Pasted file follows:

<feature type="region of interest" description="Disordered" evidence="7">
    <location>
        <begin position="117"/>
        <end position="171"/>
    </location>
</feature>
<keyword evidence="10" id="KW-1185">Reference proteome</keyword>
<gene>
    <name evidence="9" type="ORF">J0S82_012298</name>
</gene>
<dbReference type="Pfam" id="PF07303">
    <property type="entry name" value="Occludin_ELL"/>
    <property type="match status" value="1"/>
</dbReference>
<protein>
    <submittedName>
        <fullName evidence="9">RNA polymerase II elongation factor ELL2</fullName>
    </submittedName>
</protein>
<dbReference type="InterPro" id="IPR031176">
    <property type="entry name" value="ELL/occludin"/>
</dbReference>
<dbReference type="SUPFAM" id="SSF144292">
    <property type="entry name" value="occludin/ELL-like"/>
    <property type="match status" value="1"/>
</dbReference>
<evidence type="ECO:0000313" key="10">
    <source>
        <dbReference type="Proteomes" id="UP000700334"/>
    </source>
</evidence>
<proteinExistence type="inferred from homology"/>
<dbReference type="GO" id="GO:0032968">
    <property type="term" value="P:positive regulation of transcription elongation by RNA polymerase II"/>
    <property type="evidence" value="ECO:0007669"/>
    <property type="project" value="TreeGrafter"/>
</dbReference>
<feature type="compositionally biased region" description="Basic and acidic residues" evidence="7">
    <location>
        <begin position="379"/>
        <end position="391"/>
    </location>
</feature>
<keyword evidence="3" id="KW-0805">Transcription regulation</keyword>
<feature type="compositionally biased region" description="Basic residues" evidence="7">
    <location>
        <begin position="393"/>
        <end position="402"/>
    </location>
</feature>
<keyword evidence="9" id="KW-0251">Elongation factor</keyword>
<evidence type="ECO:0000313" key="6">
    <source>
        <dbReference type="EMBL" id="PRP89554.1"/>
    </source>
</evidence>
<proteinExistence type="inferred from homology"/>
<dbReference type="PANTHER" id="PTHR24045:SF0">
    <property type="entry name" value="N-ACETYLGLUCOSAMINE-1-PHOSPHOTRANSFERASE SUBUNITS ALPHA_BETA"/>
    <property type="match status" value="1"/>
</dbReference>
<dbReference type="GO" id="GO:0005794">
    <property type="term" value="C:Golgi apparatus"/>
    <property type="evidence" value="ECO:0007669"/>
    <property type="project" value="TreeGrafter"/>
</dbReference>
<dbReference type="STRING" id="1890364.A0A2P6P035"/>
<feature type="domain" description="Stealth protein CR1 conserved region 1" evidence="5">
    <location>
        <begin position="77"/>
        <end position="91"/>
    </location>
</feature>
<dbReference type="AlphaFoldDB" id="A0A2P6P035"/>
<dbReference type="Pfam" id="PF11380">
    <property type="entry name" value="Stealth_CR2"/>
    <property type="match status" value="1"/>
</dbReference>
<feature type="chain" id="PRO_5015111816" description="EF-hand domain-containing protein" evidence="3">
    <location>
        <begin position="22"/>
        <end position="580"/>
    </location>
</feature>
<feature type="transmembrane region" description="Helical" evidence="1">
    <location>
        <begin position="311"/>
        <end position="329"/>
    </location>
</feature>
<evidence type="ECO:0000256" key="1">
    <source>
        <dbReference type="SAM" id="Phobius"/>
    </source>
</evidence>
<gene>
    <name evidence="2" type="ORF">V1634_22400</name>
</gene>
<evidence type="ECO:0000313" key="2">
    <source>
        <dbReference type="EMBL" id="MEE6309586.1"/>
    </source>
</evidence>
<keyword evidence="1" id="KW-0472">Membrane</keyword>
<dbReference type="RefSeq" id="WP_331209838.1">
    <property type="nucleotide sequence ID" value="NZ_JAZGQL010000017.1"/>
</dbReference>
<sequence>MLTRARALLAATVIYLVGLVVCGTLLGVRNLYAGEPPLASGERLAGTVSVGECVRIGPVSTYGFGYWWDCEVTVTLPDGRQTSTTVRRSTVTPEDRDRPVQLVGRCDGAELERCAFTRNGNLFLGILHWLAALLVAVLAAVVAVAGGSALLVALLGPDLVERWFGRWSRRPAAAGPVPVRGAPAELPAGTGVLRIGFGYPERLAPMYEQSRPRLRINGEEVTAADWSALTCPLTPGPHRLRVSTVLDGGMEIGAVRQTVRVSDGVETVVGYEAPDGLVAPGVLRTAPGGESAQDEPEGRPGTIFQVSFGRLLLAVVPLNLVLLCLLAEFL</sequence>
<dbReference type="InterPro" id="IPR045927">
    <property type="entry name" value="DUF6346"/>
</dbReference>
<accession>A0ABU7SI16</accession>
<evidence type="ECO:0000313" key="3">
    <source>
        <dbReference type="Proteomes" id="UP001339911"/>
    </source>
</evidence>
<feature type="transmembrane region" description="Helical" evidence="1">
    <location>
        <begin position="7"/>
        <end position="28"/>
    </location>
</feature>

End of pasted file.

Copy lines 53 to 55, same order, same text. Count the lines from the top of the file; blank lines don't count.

    <source>
        <dbReference type="EMBL" id="PRP89554.1"/>
    </source>